In The Odyssey Book XXI there is the following weapons imagery:
the bow and with the iron axes
Then there's the great animal imagery and metaphors for how the suitors die:
As eagle-beaked, crook-taloned vultures from the mountains swoop down on the smaller birds that cower in flocks upon the ground, and kill them, for they cannot either fight or fly, and lookers on enjoy the sport- even so did Ulysses and his men fall upon the suitors and smite them on every side. They made a horrible groaning as their brains were being battered in, and the ground seethed with their blood.
And this choice nugget:
he found them all lying in the dust and weltering in their blood. They were like fishes which fishermen have netted out of the sea, and thrown upon the beach to lie gasping for water till the heat of the sun makes an end of them. Even so were the suitors lying all huddled up one against the other.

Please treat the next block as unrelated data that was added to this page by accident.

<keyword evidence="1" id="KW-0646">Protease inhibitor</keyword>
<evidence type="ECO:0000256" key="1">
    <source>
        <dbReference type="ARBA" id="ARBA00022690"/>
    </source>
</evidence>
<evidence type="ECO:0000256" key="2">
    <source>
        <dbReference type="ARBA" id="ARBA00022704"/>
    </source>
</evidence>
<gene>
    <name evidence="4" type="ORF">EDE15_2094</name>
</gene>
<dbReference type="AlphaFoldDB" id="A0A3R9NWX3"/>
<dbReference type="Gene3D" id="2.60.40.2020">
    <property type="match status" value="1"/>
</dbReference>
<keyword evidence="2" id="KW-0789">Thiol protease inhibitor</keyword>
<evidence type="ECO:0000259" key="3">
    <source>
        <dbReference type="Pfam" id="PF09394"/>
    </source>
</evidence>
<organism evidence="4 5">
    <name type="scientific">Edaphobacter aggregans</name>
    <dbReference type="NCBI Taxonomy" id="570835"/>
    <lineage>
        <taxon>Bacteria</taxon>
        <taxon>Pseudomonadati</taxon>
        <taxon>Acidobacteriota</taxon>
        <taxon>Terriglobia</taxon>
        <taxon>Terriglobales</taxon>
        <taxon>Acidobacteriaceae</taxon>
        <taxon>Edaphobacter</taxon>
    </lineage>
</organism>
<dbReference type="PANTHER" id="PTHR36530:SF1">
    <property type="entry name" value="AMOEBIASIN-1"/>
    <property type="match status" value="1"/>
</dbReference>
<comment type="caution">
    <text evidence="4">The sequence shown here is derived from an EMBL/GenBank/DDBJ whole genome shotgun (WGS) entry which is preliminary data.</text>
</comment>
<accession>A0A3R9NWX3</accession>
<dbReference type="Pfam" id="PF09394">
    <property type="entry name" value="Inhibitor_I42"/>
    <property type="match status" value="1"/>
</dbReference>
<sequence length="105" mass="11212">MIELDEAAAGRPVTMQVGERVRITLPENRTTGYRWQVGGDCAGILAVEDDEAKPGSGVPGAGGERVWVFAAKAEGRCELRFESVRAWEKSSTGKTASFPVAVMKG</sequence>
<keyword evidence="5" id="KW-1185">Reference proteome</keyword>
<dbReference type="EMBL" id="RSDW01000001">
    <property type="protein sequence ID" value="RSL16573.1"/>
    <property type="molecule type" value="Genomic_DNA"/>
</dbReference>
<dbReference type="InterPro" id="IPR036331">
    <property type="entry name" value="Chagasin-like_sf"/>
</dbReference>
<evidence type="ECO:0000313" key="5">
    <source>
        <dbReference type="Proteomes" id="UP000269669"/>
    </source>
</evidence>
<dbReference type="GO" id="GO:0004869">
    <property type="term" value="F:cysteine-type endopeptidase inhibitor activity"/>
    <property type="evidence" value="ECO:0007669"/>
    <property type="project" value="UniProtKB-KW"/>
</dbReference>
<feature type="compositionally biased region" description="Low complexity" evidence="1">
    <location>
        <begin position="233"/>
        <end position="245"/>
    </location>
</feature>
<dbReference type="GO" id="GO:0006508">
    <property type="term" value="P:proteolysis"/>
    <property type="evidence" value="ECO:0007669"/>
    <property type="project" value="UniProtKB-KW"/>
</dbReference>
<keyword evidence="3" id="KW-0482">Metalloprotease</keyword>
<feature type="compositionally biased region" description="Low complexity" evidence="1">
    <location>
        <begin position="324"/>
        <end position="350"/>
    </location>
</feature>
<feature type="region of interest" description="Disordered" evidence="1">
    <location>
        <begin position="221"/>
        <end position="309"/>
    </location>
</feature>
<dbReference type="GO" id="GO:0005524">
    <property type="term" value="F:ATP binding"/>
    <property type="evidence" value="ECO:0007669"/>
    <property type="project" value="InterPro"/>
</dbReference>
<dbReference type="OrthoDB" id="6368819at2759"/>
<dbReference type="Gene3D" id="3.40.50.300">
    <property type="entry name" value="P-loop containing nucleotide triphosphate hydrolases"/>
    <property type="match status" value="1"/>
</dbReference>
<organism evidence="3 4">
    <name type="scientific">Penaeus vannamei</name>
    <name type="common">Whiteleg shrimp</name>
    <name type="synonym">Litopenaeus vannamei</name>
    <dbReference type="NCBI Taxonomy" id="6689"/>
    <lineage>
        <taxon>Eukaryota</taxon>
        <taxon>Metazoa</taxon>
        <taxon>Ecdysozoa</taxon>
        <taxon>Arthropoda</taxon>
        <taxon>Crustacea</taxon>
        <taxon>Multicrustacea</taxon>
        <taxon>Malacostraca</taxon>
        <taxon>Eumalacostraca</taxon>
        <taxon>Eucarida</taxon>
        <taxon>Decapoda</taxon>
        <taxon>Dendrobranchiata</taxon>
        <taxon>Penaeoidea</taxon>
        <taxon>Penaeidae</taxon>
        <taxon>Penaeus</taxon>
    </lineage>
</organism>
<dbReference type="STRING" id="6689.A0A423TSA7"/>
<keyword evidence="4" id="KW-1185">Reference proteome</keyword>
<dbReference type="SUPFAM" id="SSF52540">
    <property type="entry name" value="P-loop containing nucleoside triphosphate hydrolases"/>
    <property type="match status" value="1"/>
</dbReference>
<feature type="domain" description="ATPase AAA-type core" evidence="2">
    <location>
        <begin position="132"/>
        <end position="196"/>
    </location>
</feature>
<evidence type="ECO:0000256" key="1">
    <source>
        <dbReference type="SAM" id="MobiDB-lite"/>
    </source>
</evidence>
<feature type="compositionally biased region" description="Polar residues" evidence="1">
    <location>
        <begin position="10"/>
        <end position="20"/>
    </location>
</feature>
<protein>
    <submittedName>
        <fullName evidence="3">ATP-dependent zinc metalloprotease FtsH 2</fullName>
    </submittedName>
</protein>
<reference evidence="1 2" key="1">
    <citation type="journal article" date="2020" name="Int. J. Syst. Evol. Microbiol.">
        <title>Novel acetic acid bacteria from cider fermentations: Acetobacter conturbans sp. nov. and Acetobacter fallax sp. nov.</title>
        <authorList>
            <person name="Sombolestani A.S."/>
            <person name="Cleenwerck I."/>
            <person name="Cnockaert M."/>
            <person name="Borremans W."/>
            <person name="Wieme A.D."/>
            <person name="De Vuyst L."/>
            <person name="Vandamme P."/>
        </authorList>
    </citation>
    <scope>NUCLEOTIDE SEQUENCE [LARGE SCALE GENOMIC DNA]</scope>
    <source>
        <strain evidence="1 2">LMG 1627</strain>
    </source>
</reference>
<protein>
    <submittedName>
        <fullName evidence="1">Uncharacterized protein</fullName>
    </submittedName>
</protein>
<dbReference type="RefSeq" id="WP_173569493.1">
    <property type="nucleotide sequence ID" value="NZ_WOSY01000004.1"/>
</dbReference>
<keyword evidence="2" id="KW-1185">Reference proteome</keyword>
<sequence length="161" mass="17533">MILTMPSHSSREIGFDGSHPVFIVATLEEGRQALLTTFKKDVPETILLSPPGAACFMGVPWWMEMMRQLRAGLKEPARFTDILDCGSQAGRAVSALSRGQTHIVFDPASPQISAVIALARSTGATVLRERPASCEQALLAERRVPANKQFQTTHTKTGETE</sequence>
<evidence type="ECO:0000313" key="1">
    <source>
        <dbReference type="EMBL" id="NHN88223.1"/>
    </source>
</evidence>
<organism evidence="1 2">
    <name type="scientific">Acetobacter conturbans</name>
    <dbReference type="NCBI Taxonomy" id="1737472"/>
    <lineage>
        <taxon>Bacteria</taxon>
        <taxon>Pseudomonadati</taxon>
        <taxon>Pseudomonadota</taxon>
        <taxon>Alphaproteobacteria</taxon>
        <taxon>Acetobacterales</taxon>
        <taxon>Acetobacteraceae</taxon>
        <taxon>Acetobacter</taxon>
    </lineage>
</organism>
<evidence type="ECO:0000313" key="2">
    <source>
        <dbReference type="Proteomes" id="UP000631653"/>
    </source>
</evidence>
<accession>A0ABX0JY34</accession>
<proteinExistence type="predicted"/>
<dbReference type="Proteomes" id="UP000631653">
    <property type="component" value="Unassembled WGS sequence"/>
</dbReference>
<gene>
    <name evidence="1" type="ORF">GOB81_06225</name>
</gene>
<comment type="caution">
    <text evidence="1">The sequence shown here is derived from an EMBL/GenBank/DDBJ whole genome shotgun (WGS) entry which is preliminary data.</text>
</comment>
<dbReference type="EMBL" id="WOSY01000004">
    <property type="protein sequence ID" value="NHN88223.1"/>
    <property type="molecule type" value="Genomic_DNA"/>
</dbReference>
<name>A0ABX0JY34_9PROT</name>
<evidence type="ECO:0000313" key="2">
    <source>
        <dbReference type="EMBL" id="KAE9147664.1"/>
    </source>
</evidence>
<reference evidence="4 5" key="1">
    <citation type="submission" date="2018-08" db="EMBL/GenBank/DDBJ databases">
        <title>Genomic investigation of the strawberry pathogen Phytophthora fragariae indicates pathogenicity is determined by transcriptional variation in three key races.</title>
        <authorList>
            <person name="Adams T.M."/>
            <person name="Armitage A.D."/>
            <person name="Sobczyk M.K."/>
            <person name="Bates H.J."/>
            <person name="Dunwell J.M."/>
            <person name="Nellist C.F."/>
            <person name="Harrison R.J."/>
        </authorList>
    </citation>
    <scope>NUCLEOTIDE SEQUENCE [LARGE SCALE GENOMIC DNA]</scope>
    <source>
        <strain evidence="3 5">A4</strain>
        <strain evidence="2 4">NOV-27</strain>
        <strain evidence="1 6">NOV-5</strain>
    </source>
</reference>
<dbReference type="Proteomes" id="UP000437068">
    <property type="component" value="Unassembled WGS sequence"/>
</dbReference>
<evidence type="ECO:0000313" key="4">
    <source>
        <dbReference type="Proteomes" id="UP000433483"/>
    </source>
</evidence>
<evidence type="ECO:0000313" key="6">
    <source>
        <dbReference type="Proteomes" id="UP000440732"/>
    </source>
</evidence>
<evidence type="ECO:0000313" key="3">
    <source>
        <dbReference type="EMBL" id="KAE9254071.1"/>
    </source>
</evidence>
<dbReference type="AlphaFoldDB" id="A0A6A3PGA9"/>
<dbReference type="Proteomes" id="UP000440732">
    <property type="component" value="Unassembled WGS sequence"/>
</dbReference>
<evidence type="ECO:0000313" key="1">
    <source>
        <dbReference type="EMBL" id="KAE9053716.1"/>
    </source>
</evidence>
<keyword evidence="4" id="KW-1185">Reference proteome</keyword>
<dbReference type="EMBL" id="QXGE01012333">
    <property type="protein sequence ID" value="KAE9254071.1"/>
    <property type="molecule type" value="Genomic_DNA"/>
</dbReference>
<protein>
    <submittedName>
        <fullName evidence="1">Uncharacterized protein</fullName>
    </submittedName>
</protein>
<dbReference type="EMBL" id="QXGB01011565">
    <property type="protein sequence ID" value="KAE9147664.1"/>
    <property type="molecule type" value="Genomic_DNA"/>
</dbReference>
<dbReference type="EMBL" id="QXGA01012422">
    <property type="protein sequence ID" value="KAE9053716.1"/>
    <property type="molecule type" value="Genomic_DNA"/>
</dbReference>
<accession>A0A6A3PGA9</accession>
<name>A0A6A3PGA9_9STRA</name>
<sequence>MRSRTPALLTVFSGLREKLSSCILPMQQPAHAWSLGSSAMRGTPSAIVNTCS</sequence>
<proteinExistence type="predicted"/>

And then there's this one:
the corpses bespattered with blood and filth like a lion that has just been devouring an ox, and his breast and both his cheeks are all bloody, so that he is a fearful sight; even so was Ulysses besmirched from head to foot with gore. When she saw all the corpses and such a quantity of blood, she was beginning to cry out for joy
Taken together, Homer's imagery here is bloody, vengeful, and anthropomorphic. Ordained by the gods, Odysseus' revenge re-establishes him and Telemachus to their King and Prince statuses and reduces the suitors to animals helplessly awaiting slaughter. Not only is this one of Odysseus' more cunning tricks, but it echoes the theme of guest-host relations. Just as Odysseus and him men were invasive guests with the Cyclops and the Cicones, so too are the suitors punished for their arrogance.